– Because processes cannot be 100% efficient, a term to describe the energy available for doing useful work becomes necessary.

– Although we have discussed the concept of entropy already, its classical derivation deserves attention.

– In a Carnot cycle, q2 has a positive value and q1 has a negative value, since former is taken up at a higher temperature and the latter is given out at the lower temperature.

– Thus thermodynamic efficiency may be expressed as

– using sign convention, heat absorbed (i.e., q2) is given the +ve sign and heat lost (i.e. q1) is given the – ve sign. Equation (i) becomes:

– Any reversible cycle may be regarded as made up of a number of Carnot cycles.

– Consider, for example, the cycle represented in the following Fig. by the closed curve ABA.

Carnot Cycle - Definition, Theorem, Efficiency, Derivation

– Imagine a series of isothermal and adiabatic curves drawn across the diagram so that a number of Carnot cycles are indicated.

– Starting at A and going through all the cycles successively from A to B, it can be shown that all paths inside the diagram cancel each other leaving only zigzag outer path.

– The larger the number of cycles taken in this manner, the closer will the resultant path correspond to ABA which represents the reversible cycle under consideration.

– The reversible cycle can, therefore, be regarded as being made up of an infinite number of Carnot cycles, for each of which the sum of the two q/T terms involved is zero i.e.,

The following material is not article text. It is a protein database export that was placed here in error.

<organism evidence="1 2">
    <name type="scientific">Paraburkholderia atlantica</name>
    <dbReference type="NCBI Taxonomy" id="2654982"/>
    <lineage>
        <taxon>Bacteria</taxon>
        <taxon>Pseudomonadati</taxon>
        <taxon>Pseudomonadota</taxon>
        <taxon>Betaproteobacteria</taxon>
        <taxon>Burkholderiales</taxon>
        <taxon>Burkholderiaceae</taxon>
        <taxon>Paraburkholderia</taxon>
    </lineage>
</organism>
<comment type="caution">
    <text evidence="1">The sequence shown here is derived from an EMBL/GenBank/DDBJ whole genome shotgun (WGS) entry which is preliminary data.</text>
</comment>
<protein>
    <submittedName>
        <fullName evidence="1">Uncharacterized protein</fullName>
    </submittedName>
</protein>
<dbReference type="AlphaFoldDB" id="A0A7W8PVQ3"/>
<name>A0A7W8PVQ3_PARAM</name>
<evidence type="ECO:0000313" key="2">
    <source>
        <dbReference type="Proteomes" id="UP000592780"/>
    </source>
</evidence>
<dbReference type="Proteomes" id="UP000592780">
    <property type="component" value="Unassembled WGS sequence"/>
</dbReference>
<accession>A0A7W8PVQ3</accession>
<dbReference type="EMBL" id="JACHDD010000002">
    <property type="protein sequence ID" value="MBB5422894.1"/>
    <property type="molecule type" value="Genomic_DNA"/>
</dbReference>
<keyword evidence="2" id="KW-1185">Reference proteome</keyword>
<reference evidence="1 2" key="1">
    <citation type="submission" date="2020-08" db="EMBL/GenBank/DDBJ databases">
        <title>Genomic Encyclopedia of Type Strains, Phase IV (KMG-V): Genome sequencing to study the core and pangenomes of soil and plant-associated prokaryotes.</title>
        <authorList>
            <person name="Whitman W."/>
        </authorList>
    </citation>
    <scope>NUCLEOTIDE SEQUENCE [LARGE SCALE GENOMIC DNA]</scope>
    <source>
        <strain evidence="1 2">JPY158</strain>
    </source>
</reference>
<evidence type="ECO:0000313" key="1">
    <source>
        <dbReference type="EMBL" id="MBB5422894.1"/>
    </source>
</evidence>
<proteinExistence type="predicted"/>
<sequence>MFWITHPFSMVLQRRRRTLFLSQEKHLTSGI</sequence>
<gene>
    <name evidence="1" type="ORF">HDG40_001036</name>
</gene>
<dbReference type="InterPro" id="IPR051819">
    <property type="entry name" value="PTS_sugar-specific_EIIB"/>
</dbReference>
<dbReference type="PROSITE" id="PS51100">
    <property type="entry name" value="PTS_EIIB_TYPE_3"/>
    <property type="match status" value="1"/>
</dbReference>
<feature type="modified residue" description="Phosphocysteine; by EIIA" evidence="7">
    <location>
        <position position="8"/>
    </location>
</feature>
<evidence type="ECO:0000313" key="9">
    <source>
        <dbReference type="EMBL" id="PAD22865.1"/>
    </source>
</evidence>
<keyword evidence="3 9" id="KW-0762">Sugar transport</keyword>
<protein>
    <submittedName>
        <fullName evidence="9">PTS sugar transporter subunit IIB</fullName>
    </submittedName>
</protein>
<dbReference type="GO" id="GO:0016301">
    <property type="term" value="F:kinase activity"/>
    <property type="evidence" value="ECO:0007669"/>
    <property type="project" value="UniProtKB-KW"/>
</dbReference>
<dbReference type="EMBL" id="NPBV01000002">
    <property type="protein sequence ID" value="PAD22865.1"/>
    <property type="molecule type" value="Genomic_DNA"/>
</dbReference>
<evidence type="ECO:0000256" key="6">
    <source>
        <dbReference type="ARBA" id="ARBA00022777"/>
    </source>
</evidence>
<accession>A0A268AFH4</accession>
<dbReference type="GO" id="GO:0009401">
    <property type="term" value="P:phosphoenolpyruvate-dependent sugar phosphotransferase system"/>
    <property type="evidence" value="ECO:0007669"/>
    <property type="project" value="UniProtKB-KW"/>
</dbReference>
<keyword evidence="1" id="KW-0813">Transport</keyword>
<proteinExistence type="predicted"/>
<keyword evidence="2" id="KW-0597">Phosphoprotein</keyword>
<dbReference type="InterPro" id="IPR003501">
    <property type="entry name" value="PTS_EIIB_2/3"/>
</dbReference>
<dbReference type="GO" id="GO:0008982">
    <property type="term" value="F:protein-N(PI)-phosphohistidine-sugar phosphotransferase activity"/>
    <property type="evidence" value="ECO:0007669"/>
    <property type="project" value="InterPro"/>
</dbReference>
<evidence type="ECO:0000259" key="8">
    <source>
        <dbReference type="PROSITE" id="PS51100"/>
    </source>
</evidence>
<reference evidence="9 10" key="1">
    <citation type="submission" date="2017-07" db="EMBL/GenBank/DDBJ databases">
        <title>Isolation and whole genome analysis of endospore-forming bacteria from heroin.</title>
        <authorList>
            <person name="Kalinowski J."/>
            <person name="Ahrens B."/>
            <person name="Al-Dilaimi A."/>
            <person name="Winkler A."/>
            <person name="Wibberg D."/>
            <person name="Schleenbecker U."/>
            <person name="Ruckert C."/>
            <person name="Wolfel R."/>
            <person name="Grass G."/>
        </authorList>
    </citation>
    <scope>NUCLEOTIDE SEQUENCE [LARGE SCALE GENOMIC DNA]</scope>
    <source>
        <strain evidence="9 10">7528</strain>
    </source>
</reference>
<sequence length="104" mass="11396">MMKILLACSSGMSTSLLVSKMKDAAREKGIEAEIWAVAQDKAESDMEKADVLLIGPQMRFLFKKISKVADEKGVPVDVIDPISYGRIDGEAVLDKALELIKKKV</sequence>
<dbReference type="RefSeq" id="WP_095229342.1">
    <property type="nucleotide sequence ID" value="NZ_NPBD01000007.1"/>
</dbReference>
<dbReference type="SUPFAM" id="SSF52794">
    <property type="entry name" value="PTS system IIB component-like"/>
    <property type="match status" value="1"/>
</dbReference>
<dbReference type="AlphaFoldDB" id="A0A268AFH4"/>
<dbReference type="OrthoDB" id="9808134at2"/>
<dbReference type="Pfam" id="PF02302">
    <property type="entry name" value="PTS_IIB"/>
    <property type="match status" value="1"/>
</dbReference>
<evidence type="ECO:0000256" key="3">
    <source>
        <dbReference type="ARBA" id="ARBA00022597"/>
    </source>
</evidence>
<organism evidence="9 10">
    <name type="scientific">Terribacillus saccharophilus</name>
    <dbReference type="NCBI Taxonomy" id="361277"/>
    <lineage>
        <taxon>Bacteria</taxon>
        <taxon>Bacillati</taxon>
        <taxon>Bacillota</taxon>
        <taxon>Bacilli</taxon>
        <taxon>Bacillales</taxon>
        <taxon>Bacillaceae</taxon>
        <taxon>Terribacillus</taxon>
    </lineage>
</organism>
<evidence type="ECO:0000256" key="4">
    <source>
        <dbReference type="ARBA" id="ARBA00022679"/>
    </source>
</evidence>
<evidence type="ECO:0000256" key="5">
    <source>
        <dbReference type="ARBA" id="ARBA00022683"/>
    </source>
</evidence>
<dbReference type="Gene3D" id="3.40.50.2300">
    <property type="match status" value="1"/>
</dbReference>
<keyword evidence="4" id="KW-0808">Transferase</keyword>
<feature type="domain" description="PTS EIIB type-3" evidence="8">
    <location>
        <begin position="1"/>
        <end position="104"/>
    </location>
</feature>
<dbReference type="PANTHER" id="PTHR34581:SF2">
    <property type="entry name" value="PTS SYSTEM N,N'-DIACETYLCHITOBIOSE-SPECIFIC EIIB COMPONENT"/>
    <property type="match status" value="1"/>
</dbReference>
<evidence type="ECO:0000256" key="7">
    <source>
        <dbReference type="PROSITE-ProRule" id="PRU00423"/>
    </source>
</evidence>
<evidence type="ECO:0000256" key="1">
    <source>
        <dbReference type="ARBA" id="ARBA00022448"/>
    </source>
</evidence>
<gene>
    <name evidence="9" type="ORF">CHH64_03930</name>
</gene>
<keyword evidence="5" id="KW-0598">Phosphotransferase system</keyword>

– For the reversible cycle ABA comprising a series of Carnot cycles, therefore, the above expression takes the form

– and for an infinite number of Carnot cycles

– Since the cycle is performed in two steps, viz., from A to B and then back from B to A, we have:

– It is evident, therefore, that both these integrals are independent of the path taken from A to B.

– Both depend upon the value of some function at A and the same function at B. This function is called entropy (S).

– Let SB be the entropy at the state B and SA in the state A.

– Then, the increase in entropy, ΔS, is given by the expression:

– and for each infinitesimally small change:

– Like ΔE and ΔH, ΔS is dependent only on the state of the system and can be calculated if the substance can be brought reversibly from one state to the other. It is independent of the path taken.

Solved Problems

Problem (4): Calculate the entropy change in the evaporation of 1 mole of water at 100ºC. Latent heat of evaporation of water is 9,650 cals per mole.


– Entropy change on the evaporation of 1 mole of water is obtained by dividing the latent heat of evaporation of 1 mole of water by the absolute temperature

Problem (5): Calculate the increase in entropy when one gram molecular weight of ice at 0ºC melts to form water. Latent heat of fusion of ice = 80 calories.


Entropy Change an irreversible Carnot cycle

– The efficiency of an irreversible Carnot cycle is always less than that of a reversible one operating between the same two temperatures

– where q2 is the heat absorbed at temperature T2 and q1 is the heat returned at temperature T1.

– In other words  for an irreversible cycle is always less than zero and the entropy of the final state is always greater than that of the initial state.

– As most of the processes going on in nature are spontaneous and irreversible, it has been said that “the entropy of the universe always tends towards a maximum”.


  • Atkins’ Physical Chemistry / Peter Atkin, Julio de Paula, James Keeler / 12th edition, 2022 / Oxford University Press, UK.
  • Physical Chemistry/ Robert G. Mortimer/ 3rd Edition / 2008/ Elsevier Inc, USA.
  • Essentials of Physical Chemistry /Arun Bahl, B.S Bahl and G.D. Tuli / multicolor edition/ S. Chand Publishing co / india.
  • Physical chemistry for the chemical sciences / Raymond Chang, John W. Thoman, Jr./1st edition, 2014/ University Science Books, USA.